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|ID||Project||Category||View Status||Date Submitted||Last Update|
|0001195||LuxRender||Core||public||2012-01-26 05:29||2012-07-26 17:51|
|Target Version||Fixed in Version|
|Summary||0001195: Shaders need ambient or glow feature|
|Description||There are times where 255 Diffuse value is not enough to satisfy the brightness of an object within a scene and doesn't sufficiently brighten an object. It's also overkill to convert the mesh into an light source object. In fact, you don't want or need the object producing visible light or shadows. But, you do need the object to be brighter within the scene. Other rendering packages consider this 'glow' or 'ambient' that you apply as part of the shader, but doesn't produce visible light or shadows. Think of it as how much existing light the object reflects back towards the camera. So, if an object reflects 100% of the light back at the viewer, it would be considered a bright object (100% white if 255/255/255). If it reflects 0%, it would be consider a dark object. But, it doesn't make the object a light source. Note, the ambient value should contain three settings (brightness, color and a strength map).|
There are objects where this feature is necessary. Specifically, fingernails, toenails and sclera (whites of the eyes). Without an ambient value on the shader, these objects always appear dark, dull and unnatural. This can also be useful on some types of metal (specifically shined silver, platinum and mercury). Other types of objects that can use this feature are balloons, flower petals and plant leaves. So, there are plenty of use cases where an ambient value is extremely useful for making scenes appear much more realistic.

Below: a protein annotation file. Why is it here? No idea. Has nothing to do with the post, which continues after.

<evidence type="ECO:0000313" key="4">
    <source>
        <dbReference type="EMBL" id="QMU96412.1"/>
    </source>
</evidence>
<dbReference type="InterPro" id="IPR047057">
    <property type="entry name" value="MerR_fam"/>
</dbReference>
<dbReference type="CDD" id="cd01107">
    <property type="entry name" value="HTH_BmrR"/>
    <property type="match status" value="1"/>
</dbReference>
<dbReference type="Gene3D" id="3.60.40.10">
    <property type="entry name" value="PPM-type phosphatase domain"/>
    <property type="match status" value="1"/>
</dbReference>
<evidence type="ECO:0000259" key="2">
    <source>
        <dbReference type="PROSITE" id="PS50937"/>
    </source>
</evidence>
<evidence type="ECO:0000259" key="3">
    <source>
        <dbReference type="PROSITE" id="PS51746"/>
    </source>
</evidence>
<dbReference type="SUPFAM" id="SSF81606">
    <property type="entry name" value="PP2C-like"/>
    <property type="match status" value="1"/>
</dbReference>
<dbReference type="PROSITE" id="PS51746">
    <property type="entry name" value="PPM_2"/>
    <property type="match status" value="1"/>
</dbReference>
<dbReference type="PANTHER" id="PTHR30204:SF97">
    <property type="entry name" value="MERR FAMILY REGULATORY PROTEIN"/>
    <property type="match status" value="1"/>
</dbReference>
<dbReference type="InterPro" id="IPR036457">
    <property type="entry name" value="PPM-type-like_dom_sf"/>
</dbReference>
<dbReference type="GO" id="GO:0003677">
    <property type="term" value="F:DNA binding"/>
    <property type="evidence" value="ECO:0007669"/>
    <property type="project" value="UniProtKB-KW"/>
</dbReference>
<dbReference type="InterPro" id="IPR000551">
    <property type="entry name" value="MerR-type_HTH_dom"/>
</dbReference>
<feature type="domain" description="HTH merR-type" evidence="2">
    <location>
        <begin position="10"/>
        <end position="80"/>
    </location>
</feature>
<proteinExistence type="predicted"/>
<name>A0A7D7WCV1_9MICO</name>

Please add ambient to at least the glossy shader, but it should probably be added to all of the shader types.
|Tags||No tags attached.|
|Mercurial Changeset #|
|Requires Documentation Update||No|
|Requires Exporter Update|
Albedo (reflectance) is a physical property -- any material reflects a given proportion of light (and there are no natural material with 100% reflectance, this is pure nonsense). The *visual perception* of this brightness is controlled through the tonemapping mechanism.
Personally, i don't see how this proposed feature has any meaning for physically based renderer.
So, you're stuck on the fact that I said 100% reflectance rather than understanding the use case? That's fine by me. It's up to you to decide what to do with it. And no, tonemapping doesn't cut it because tonemapping does the entire scene all at once and not individual objects within the scene. I can't specifically tell Lux to tonemap the eyes differently from something else other than through a shader. The shaders define the individual objects' properties, not the tonemapping.
What you're saying is that I will always end up needing Photoshop at the end to fix the problems that Lux can't resolve internally. So, the question is, why would I want to use Lux at all?